Many have already argued that Deadpool is a character who simply cannot work in a PG-13 format. As Disney readies to complete their purchase of Fox and regain the Marvel property, such a worry has been at the forefront of many fans' minds. While the character is certainly not cut out for a non-violent, safe-for-work-language type of film, Once Upon A Deadpool made the more family-friendly version of the character worth watching -- if only just this once.
The premise is simple: It's Deadpool 2 with some changes here and there, supplemented by Deadpool's narrative to a captive Wonder Years star Fred Savage in a Princess Bride bedroom. The cutting between certain sequences of Deadpool 2 back to the newly shot bedroom set allow for some R-rated portions to be altered or removed entirely. However, the changes favorably show off some true comedic chops from both Deadpool star Ryan Reynolds and Savage. In fact, the movie could have benefited from a few more moments between Reynolds and Savage; a Blu-ray release will almost certainly include such in the bonus features.
Fox didn't hold back with their new jokes, either. Gags such as using censorship at the wrong time present some suggestive new jokes in true Deadpool fashion that toe the line between raunchy comedy and clean, easy humor impressively. The true ab workout comes when Fox allows its own property to mock the studio's history of X-Men movies, their differences from Marvel Studios, and their impending wearing of mouse ears.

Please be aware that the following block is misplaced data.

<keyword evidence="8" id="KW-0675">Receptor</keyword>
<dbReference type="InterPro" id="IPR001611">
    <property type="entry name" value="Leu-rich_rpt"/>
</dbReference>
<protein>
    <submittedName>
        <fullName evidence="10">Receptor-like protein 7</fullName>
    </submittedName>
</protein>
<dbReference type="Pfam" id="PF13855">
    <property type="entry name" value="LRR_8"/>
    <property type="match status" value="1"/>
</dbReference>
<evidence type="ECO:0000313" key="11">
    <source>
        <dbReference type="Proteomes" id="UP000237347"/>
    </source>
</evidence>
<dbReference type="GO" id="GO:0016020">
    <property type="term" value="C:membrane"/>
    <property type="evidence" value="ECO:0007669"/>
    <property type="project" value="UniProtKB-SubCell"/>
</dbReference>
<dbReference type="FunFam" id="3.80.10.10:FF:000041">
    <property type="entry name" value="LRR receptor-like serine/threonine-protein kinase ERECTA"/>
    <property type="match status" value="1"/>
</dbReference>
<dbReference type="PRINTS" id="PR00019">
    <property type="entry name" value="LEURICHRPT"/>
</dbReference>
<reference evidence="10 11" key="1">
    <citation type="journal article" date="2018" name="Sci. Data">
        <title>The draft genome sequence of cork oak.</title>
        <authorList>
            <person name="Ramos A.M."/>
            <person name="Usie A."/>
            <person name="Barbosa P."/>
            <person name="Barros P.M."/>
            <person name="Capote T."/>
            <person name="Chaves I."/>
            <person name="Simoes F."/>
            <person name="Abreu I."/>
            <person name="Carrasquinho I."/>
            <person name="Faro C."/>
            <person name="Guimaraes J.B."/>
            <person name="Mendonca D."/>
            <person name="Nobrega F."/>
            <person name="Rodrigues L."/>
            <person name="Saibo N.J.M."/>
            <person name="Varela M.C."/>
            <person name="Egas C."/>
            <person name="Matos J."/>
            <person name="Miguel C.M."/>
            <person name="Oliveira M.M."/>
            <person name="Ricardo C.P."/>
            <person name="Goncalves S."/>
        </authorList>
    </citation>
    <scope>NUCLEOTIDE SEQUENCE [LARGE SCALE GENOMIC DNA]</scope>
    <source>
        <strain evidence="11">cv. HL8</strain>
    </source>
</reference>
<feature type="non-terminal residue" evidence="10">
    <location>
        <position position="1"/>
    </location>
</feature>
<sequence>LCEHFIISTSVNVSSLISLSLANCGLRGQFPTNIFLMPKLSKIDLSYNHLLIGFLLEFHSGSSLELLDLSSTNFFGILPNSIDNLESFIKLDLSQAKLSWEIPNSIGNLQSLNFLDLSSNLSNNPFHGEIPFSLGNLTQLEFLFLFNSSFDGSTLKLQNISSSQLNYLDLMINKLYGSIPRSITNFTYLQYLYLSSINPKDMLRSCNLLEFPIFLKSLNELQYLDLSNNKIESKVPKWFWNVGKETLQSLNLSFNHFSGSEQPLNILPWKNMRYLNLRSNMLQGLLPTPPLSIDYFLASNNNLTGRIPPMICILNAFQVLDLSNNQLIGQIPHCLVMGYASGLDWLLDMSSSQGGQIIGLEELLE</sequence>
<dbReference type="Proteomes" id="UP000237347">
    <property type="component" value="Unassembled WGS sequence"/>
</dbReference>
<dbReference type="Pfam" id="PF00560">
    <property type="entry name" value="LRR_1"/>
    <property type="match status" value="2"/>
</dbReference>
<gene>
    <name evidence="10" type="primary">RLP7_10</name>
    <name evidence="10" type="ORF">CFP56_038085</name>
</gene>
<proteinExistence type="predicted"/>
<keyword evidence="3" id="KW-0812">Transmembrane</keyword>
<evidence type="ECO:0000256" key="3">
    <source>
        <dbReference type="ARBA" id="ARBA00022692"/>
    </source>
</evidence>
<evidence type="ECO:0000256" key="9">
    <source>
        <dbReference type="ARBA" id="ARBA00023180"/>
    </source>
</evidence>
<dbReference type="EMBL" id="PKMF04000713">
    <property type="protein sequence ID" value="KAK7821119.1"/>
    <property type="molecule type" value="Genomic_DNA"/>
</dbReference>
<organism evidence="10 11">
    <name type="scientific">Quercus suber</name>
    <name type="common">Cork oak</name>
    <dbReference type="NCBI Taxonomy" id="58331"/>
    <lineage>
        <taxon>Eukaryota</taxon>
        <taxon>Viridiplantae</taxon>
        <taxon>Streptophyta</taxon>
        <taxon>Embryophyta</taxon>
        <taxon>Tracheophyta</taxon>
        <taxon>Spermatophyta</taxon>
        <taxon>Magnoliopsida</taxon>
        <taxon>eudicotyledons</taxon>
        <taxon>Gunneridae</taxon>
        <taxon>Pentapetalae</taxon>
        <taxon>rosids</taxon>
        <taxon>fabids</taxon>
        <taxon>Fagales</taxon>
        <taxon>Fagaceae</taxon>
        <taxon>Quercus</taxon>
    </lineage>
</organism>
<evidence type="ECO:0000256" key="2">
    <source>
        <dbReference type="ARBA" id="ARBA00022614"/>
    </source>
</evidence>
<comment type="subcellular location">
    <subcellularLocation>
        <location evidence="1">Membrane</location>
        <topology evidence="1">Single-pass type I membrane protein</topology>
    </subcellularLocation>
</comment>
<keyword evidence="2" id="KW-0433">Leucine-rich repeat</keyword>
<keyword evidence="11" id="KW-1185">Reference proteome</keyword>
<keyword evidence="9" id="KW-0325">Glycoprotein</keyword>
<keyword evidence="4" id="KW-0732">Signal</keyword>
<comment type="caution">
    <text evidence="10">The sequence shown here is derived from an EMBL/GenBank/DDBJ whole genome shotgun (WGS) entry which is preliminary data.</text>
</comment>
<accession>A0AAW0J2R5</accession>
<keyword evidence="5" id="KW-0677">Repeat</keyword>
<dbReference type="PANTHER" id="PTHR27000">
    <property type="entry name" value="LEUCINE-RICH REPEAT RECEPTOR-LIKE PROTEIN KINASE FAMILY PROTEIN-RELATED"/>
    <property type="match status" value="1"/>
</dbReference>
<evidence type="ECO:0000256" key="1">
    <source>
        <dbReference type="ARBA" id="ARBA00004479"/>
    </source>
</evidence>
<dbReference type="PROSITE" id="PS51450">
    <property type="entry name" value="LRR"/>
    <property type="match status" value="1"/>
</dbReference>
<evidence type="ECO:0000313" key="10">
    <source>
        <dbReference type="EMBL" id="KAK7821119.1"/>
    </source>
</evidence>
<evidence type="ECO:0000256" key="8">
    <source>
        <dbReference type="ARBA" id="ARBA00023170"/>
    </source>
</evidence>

While most of the film is a verbatim, minus bad words, cut of Deadpool 2, there are some scenes completely removed which are then replaced with entirely different deleted scenes. It helps that the production of Deadpool 2 called for an abundance of improvised takes, which are used this time around to provide some fresh laughs. Plus, Reynolds' Deadpool wears a mask, so dubbing over his original dialogue is a simple and mostly well-executed feat.
In taking out the brutal violence and extra language, Once Upon A Deadpool did also remove some significant touches of nuance. Some scenes merely dropped the computerized blood spatter, which had no effect on the edit's pacing. However, when certain bits have to be removed in their entirety, Deadpool 2 plays with clear gaps. The feeling spawns partially from having experienced the proper Deadpool 2 film once around, but also comes from editors on Once Upon simply doing the best they can without being able to add new footage to old scenes.
In the end, a PG-13 rating certainly does limit what Deadpool can do or say. This was always obvious. However, Once Upon A Deadpool capitalizes on the fact that the audience demands an R-rating being common knowledge and uses this to its advantage several times over. Deadpool's fourth wall-breaking ability sets up easy jokes about the neutered nature of Once Upon's language and bloodshed, mocking the new style in truly entertaining fashion. It is fun for this one-off re-release, but it certainly shouldn't be the character's future.
In the end, Once Upon A Deadpool is worth watching, but doesn't reinvent the sequel or character. It's an entertaining outing which younger fans can enjoy if they're allowed to watch most of what's already on television and adults will enjoy it for its slew of new jokes and ever-abundant pop culture references.
Rating: 4 out of 5